Fifty years ago, almost one-half of students walked or biked to school. By 2009, according to data from the National Center for Safe Routes to School, it was only 13 percent. The decline in walking and bicycling to school did not happen overnight.
Prior to the 1970’s, schools were located in neighborhoods. However, as new schools were needed and older schools required updates, the higher cost of renovations and land meant that new schools were built further and further from the neighborhoods they served.
With schools no longer located near the students, buses and cars replaced feet and bikes. As motor vehicle traffic increased, parents worried that it was unsafe for their children to walk or bike to school, so even more buses and cars were needed to get students to school, thereby adding more traffic and sustaining the cycle.
The Safe Routes to School Program is interrupting this cycle by assisting localities and schools in the development of infrastructure and activities to make walking and biking to school a safe and fun option for students.
Directly above: Morning rain cleared up in time for more than 1,000 Waynesboro students to take part in Walk to School week. Header photo: Elementary students have a fun time while learning about bike safety.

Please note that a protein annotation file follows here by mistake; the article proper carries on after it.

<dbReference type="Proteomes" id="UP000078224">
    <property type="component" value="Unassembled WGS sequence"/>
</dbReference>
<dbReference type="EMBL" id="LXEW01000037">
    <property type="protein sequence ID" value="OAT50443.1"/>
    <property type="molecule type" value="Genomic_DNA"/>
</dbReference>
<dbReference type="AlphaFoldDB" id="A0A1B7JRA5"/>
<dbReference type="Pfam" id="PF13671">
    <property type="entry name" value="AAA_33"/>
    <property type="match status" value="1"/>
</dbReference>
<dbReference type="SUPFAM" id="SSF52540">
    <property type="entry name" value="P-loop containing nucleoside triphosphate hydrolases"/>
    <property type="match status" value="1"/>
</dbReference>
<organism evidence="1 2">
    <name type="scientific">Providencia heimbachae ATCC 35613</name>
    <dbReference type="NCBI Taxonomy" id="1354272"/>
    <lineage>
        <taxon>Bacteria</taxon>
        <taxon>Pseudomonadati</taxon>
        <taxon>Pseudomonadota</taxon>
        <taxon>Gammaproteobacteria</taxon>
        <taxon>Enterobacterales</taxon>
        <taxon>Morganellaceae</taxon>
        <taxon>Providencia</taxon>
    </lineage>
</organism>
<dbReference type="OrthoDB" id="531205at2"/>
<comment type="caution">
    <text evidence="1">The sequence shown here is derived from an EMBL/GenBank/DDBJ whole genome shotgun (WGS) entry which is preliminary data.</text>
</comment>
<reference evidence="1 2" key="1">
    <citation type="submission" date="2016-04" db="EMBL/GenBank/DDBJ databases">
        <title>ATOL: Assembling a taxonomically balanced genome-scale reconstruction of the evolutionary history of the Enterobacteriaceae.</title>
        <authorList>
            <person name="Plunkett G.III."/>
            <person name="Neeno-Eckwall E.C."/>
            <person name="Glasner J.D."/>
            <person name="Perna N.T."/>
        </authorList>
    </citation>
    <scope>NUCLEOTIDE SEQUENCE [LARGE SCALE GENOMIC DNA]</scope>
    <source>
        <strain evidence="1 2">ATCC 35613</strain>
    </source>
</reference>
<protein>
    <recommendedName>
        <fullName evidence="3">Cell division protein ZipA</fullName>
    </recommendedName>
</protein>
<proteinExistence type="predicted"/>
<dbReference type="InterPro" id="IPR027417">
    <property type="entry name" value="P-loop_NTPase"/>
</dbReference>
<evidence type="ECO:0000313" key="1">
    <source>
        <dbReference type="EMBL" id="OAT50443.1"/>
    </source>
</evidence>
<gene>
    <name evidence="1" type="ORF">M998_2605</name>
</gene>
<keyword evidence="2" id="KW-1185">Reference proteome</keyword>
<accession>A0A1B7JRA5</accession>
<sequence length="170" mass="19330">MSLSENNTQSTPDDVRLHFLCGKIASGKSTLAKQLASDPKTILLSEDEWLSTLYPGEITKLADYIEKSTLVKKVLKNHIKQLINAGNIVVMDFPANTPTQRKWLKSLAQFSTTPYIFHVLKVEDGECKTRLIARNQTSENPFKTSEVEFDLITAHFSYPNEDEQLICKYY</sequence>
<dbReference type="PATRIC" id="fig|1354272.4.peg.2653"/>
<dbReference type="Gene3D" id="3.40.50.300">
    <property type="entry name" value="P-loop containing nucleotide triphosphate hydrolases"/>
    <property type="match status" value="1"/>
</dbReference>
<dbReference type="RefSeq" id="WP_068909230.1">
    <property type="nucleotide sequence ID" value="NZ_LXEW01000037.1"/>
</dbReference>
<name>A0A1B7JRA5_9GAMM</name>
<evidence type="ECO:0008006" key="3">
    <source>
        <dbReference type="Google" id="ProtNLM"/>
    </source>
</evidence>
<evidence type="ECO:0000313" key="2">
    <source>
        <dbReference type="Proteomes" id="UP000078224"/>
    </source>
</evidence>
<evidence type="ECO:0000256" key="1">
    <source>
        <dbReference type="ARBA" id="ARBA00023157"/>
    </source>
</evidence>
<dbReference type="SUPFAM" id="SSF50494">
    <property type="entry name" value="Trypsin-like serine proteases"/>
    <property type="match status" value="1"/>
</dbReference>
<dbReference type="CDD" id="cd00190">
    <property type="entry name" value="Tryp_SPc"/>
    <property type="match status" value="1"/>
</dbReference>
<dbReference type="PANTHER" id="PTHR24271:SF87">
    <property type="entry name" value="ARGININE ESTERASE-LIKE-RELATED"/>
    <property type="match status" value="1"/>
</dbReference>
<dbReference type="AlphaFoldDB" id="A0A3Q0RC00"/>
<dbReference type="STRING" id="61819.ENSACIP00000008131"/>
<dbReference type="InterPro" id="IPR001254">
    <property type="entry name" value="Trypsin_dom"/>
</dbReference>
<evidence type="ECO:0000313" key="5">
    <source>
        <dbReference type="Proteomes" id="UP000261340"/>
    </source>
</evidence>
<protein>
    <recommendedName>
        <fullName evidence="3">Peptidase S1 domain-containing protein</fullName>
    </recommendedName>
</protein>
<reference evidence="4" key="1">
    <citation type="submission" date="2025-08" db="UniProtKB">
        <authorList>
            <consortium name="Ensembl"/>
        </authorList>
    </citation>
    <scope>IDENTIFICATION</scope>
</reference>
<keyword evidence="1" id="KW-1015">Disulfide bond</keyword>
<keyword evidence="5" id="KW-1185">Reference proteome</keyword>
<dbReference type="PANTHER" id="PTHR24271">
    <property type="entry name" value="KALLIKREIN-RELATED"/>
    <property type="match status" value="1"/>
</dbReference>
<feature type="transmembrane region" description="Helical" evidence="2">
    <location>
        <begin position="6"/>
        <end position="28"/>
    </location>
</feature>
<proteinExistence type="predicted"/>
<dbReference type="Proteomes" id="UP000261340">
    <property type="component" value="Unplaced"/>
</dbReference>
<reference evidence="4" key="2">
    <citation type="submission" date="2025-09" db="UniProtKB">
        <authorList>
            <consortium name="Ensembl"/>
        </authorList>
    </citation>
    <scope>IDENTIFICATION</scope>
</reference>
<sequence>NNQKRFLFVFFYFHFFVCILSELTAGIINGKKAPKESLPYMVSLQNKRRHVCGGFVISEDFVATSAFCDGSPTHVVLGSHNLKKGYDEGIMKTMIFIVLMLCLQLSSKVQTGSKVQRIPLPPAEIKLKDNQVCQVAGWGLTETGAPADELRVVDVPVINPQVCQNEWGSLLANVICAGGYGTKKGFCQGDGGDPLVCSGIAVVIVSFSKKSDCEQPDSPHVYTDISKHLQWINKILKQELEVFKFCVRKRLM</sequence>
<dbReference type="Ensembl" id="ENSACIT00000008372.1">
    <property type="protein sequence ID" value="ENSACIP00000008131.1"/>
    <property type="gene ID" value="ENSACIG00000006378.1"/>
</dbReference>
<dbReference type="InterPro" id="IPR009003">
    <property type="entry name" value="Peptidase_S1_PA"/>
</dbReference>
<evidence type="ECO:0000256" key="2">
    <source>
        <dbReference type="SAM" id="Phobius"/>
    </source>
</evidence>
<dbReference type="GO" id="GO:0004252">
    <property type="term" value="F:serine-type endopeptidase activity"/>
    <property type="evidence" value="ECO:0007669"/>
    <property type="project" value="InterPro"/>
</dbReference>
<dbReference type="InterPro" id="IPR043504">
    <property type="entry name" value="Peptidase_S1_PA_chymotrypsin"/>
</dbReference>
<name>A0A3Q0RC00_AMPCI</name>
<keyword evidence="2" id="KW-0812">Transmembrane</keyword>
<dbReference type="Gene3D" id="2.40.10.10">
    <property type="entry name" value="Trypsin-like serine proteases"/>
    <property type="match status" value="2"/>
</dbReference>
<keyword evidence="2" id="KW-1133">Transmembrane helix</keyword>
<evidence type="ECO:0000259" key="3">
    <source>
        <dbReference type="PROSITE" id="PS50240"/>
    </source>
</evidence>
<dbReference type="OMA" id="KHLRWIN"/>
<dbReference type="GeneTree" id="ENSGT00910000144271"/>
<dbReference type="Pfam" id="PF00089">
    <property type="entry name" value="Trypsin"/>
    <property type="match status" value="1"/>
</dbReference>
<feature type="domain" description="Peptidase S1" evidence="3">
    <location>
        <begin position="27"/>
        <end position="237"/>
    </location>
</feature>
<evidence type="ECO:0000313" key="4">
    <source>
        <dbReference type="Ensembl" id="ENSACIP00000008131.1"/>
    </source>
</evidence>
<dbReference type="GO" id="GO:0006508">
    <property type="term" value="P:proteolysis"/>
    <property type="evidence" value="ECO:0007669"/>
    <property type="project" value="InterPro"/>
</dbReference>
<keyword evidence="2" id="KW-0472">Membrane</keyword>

(photo credits: Steve Garon)
“Getting one more student excited about bicycling is a success. My goal is to build on each success until students and parents from all communities view walking or biking to school as a great way to get active and reduce traffic.“
~ Steve Garon, Waynesboro Safe Routes to School Coordinator
The City of Waynesboro initiated a Safe Routes to School program in 2019 aimed at getting more students walking and bicycling to school. Steve Garon, the Waynesboro Safe Routes to School Coordinator, provides bicycle and safety instruction to Waynesboro students and organizes biking and walking events to promote walking and biking as safe and easy options for students and parents alike to become more active. Since the beginning of the 2022-23 school year, he has provided bicycle safety instruction at each Waynesboro elementary school and organized Walk to School Week, in which more than 1,000 Waynesboro students participated. Plans are underway to expand the program to Staunton Schools.